Spectral Subtraction Denoising Preprocessing Block to Improve Slow Cortical Potential Based Brain–Computer Interface
Meena M. Makary,
Hani M. Bu-Omer,
Ramy S. Soliman,
Yasser M. Kadah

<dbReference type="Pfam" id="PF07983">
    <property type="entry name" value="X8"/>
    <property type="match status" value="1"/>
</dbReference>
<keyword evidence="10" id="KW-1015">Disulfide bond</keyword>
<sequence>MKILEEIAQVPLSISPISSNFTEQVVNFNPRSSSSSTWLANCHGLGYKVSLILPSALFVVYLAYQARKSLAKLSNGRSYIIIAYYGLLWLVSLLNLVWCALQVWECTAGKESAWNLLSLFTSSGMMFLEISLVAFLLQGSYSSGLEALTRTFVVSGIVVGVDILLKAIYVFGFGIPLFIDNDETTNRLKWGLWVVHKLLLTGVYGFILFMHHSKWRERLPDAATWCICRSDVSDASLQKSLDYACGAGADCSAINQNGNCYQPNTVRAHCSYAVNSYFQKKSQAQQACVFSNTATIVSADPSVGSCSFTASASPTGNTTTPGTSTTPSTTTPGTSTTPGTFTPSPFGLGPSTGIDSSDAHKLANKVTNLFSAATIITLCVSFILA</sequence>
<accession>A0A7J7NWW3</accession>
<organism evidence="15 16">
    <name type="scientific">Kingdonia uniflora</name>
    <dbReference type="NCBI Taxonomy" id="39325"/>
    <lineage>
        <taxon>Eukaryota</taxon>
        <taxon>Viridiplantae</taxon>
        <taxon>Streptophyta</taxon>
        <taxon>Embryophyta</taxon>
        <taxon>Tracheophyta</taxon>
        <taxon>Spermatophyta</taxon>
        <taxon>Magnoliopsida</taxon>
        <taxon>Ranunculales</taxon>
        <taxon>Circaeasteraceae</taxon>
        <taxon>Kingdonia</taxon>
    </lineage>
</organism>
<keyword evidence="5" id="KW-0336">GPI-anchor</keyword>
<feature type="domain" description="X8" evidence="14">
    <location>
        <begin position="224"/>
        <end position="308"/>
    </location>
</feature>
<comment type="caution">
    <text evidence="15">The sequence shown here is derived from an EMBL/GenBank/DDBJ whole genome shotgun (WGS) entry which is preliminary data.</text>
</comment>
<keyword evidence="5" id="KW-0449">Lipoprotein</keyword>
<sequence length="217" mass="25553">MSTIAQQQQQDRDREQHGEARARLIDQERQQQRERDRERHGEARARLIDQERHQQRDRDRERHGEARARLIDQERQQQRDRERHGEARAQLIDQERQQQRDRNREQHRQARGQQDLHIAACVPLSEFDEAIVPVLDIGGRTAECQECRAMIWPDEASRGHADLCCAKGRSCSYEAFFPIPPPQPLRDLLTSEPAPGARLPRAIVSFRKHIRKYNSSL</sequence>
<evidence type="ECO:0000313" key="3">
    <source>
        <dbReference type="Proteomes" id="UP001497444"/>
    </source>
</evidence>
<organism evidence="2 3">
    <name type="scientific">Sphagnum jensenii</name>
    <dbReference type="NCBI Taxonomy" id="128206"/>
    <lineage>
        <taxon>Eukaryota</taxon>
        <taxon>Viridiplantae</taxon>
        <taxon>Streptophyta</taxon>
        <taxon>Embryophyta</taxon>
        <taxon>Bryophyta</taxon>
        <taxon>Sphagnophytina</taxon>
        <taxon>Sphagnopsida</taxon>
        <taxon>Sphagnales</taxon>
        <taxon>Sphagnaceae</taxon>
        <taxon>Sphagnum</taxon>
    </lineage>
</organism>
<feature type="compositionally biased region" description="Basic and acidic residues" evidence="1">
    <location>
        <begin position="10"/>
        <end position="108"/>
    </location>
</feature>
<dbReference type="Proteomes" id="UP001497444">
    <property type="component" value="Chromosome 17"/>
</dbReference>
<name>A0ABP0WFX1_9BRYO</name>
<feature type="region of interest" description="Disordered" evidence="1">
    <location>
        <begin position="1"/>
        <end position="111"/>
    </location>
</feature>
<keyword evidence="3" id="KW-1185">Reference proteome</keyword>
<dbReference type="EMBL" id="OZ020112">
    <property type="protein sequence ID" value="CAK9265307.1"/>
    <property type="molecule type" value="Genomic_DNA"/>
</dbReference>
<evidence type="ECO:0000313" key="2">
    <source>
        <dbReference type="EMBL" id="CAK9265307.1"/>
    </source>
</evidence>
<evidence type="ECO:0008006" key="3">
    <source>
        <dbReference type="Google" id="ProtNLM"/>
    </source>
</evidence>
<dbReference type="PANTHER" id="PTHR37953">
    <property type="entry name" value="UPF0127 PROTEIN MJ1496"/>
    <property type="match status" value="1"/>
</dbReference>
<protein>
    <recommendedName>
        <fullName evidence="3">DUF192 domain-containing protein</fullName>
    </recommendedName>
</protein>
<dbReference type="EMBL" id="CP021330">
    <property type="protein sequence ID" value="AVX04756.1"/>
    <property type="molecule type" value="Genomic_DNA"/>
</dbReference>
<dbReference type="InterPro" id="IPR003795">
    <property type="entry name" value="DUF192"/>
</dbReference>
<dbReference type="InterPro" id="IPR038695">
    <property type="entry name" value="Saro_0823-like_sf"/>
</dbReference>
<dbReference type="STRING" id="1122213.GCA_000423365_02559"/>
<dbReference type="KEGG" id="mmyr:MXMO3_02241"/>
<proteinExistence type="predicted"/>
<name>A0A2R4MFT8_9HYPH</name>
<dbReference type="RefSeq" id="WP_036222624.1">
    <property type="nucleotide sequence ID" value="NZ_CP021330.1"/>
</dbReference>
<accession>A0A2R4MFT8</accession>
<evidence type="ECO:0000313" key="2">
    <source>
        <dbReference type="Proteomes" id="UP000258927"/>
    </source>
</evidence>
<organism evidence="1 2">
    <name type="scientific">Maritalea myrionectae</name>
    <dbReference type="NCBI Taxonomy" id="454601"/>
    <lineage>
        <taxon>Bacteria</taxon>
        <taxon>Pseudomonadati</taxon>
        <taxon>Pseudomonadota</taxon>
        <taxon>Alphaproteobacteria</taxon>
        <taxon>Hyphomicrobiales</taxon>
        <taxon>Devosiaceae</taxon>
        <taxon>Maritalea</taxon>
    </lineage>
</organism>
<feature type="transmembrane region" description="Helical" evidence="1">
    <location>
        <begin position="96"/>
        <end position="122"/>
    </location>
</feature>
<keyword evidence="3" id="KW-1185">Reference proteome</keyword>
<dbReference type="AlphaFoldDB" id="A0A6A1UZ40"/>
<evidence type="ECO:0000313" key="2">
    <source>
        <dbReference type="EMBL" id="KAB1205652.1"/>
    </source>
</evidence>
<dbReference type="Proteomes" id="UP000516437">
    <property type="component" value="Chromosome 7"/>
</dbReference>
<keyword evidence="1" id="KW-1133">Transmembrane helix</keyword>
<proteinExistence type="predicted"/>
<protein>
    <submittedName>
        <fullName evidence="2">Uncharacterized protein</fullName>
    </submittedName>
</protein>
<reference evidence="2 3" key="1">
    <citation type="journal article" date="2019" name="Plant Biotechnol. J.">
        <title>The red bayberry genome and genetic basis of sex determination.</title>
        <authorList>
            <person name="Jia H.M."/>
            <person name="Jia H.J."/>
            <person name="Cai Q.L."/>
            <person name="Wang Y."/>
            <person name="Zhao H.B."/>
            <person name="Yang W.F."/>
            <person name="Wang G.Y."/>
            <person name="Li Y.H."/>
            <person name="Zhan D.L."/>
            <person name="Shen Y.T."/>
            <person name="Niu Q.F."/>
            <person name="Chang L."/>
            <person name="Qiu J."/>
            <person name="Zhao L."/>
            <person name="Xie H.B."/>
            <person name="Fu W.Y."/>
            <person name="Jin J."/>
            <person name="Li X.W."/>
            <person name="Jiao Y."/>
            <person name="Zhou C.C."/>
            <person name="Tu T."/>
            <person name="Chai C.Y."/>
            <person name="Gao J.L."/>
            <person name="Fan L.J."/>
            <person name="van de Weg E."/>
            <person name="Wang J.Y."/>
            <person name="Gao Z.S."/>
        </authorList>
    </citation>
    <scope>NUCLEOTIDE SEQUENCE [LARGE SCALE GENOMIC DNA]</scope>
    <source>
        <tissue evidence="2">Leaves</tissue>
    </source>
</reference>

The measured electroencephalographic (EEG) signals used in brain–computer interface (BCI) are usually contaminated with several additive random and physiological noise components. Even though several preprocessing strategies were proposed in the literature to extract useful EEG signal components for further processing and analysis, their performance is yet to meet practical needs to boost BCI applications performance. Of particular interest among those methods are the ones addressing random noise suppression that could help enhance the performance of low-cost BCI systems/headsets. A preprocessing block for signal denoising of slow cortical potential (SCP) that provides efficient noise removal and better classification accuracy is presented. This method is a variant of the spectral subtraction signal denoising whereby the noise power spectrum is estimated and removed adaptively. This method is applied to each EEG channel separately thus providing a preprocessing block that could be integrated with the existing spatial/temporal preprocessing methods. The impact of this method on classification accuracy is studied and compared to the conventional wavelet shrinkage method. The proposed method is verified using experimental data from the BCI competition II data set whereby a performance boost was obtained with the new preprocessing block. The improvement was quantitatively assessed using mean square error and mean absolute error measures and was also shown to be statistically significant. Moreover, spectral subtraction denoising is shown to have less computational complexity than wavelet shrinkage based methods. The new preprocessing block for SCP-based BCI signals based on spectral subtraction provides significant improvement in performance when added and offers an adaptive yet less computationally expensive alternative to existing methods such as wavelet shrinkage based denoising method. Also, given its independent channel processing, it shows potential for seamless integration into conventional processing chain for different BCI applications.